A square mile of Central Valley farmland moved closer to development with the defeat, on procedural grounds, of a CEQA and reorganization challenge to the annexation of 960 acres by the City of Ceres under its West Landing Specific Plan.

California's Fifth Appellate District rejected an attempt by an unincorporated citizens' group, Protect Agricultural Land (PAL), to get arguments before the court that the annexation and related changes to Ceres' sphere of influence infringed CEQA and the Cortese-Knox-Hertzberg Local Government Reorganization Act. The initial defendant was the Stanislaus County Local Agency Formation Commission (Stanislaus LAFCO) as responsible agency for the annexation. Ceres was named as real party in interest. Both entities were respondents on appeal.

The appeals panel did not address PAL's substantive objections to the annexation. Instead it upheld the Stanislaus County trial court finding that PAL's petition was formally incorrect under both CEQA and the Reorganization Act because it was filed and served as a petition for writ of mandate. Instead, the court found it should have been brought as a reverse validation action under § 56103 of the Cal. Government Code and, as such, should have met different captioning and notice requirements under Cal. Code of Civil Procedure §§ 860-863, including newspaper publication of a public notice.

The trial court did not allow PAL to complete the missed requirements and did not find good cause for the group's failure to comply. Agreeing, the appellate decision threw out the case entirely.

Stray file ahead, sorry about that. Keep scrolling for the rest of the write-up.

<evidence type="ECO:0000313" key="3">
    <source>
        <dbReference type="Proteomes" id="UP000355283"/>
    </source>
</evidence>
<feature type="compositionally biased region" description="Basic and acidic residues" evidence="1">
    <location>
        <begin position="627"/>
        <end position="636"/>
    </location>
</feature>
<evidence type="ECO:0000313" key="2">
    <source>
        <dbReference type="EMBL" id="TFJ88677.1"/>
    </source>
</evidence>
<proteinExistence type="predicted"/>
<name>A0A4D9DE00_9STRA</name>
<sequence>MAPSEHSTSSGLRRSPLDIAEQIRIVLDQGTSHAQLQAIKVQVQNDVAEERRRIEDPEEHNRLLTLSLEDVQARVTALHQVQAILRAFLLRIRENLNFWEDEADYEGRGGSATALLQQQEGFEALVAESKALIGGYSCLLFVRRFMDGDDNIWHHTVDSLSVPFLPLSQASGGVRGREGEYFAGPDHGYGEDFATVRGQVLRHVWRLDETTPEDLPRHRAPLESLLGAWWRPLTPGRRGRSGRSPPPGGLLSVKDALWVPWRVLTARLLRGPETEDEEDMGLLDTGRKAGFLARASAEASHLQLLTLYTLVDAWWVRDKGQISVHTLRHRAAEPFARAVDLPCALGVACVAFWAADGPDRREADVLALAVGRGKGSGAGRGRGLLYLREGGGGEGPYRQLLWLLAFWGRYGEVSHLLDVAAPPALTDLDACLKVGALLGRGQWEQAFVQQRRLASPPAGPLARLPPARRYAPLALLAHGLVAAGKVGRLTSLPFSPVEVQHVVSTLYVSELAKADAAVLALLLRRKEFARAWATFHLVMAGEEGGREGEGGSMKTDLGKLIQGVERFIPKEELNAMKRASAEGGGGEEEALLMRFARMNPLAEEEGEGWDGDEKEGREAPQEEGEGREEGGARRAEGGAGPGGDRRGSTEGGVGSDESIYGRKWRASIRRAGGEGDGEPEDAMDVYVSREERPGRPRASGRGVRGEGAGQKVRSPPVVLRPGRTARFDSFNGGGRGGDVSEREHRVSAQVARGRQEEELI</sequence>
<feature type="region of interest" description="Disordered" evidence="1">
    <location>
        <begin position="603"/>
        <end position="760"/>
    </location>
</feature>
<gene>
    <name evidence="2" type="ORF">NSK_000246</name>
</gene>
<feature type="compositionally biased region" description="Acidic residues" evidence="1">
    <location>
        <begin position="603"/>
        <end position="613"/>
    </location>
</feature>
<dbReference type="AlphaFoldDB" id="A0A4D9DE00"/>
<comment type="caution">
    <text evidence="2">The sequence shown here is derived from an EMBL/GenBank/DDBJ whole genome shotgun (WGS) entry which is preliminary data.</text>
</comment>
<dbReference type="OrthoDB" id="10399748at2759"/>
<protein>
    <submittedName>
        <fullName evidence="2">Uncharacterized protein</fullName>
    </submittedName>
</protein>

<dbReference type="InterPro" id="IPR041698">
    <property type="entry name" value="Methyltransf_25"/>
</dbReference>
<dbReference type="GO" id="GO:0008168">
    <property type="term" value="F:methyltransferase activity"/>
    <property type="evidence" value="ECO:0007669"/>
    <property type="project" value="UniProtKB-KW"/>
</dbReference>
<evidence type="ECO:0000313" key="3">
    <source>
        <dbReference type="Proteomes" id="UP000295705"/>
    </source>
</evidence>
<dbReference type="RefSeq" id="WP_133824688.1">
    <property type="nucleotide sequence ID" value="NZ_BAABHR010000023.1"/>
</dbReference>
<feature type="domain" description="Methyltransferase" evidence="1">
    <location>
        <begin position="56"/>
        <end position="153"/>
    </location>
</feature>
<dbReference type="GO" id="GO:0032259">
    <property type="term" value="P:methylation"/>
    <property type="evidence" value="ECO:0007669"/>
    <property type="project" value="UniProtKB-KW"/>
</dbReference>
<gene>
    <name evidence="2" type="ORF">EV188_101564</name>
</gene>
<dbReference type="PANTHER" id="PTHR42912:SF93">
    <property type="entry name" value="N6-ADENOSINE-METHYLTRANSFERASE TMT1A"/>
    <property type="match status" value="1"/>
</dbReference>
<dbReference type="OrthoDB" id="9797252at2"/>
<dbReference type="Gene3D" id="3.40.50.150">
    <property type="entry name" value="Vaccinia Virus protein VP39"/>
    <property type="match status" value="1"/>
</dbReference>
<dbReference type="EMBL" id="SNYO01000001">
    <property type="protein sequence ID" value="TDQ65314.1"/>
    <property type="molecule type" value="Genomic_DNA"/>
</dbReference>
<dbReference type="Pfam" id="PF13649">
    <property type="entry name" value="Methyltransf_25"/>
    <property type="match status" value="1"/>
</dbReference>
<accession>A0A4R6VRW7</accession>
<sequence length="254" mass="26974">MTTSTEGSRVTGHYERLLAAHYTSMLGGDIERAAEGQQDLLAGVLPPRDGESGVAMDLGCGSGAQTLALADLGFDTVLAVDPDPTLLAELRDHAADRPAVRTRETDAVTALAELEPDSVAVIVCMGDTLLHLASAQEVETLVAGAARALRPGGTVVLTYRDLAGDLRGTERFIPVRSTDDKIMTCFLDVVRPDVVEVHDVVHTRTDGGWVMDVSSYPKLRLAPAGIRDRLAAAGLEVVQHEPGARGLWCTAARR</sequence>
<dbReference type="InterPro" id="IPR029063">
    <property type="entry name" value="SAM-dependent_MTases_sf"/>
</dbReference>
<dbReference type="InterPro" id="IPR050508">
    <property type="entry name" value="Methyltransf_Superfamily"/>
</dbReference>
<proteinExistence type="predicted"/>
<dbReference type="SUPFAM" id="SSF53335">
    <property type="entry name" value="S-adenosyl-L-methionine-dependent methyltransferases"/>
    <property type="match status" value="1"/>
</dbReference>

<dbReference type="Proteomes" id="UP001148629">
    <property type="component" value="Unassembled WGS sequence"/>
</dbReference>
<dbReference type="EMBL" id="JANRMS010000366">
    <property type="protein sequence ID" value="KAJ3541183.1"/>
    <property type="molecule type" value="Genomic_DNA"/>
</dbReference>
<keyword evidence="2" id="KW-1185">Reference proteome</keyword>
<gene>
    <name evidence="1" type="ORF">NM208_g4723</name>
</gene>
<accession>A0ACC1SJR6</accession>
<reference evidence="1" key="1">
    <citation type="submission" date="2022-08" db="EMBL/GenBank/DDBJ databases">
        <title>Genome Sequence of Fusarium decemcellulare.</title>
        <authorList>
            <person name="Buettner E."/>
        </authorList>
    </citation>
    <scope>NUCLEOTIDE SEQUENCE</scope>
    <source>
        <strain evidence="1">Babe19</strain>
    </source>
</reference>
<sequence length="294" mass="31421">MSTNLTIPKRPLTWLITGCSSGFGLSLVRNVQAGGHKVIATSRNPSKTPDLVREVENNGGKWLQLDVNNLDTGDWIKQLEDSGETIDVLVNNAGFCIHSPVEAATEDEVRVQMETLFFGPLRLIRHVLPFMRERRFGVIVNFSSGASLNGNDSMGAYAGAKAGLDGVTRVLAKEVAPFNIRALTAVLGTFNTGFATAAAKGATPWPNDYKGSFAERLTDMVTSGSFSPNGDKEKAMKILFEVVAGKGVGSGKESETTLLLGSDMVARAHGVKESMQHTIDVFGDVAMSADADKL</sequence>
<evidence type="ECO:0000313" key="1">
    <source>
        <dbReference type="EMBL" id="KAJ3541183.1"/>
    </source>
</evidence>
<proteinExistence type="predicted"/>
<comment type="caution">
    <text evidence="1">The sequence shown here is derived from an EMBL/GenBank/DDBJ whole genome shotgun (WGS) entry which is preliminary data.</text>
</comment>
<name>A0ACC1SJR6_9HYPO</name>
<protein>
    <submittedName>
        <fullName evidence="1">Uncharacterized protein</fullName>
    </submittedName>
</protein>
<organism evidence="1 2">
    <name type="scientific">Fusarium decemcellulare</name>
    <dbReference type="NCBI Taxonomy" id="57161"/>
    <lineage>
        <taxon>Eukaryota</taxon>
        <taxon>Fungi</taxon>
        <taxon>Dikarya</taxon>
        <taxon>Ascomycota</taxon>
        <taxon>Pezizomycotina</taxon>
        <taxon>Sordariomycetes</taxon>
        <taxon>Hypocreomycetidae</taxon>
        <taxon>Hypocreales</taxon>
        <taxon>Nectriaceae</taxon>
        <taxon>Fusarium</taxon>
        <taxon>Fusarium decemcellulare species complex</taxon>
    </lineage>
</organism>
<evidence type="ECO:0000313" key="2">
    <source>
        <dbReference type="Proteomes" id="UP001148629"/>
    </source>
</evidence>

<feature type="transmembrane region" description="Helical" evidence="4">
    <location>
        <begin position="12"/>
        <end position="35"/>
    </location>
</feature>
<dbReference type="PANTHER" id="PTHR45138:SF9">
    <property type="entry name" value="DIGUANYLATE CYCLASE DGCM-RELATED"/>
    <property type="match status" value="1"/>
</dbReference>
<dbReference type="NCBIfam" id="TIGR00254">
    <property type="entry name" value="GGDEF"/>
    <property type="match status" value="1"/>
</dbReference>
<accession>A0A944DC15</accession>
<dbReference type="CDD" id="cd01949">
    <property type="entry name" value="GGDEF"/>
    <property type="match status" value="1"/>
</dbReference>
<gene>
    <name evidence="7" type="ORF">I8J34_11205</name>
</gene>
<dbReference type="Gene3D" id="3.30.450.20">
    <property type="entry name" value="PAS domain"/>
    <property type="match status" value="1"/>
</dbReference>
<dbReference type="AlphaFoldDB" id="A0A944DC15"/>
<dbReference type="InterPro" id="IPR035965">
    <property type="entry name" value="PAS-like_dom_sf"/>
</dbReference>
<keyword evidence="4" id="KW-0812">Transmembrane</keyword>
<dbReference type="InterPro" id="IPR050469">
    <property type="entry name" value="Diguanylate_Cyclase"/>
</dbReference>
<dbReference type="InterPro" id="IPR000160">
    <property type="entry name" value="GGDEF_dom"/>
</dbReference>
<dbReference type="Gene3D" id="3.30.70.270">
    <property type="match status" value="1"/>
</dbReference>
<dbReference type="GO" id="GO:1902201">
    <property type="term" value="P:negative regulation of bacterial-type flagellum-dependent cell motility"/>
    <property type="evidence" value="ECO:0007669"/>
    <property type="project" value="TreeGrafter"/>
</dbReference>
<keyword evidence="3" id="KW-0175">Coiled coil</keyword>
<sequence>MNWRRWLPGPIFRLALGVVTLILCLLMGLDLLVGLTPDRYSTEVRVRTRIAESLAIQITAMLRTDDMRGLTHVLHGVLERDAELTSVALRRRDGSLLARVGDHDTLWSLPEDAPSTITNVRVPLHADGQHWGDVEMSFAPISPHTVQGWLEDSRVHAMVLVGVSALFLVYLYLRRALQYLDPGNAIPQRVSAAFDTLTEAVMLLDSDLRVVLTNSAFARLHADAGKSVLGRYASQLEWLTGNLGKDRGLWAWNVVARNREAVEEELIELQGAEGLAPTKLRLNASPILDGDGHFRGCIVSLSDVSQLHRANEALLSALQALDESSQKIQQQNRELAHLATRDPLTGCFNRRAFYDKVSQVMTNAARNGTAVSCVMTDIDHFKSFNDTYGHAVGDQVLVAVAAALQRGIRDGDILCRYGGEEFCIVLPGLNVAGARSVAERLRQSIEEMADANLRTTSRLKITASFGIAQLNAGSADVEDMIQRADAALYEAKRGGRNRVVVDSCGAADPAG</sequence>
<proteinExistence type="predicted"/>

While the decision turned on the reverse validation action requirements, it noted in passing that PAL failed to meet its 30-day deadline under CEQA to challenge the City of Ceres' certification of the EIR and the statement of overriding considerations that enabled it.

The ruling moves the annexed area closer to major residential and business development.

As of the 2011 EIR, properties in the 960-acre area included about 660 acres of farmland  of which about 187 acres were under Williamson Act conservation contracts; a small residential subdivision; a governmental complex with jail, social service offices and animal shelter; and the large plant buildings of G3 Enterprises, a bottling and winery services business created by members of the Gallo family. 

The Council resolution said the West Landing Specific Plan Project called for development of "up to 3,635 residential units... up to 884,200 square feet of retail commercial; up to 383,910 square feet of office space; 802,100 square feet of light industrial and/or Research and development uses; 16 acres of schools; and 47 acres of parks," while the county and G3 facilities would  continue to expand. 

Staff reports and the Ceres City Council approval resolution are here. You can find a map here.  http://goo.gl/maps/RG596. The land was previously unincorporated. Local addresses appear as "Modesto."

 The case is Protect Agricultural Land v. Stanislaus County LAFCO, opinion text here

Rose M. Zoia was the attorney for PAL. Stanislaus LAFCO was represented by deputy county counsels William Dean Wright and Thomas Boze. Ceres had private counsel: Edward Grutzmacher of the firm of Meyers, Nave, and Michael L. Lyons. Details here.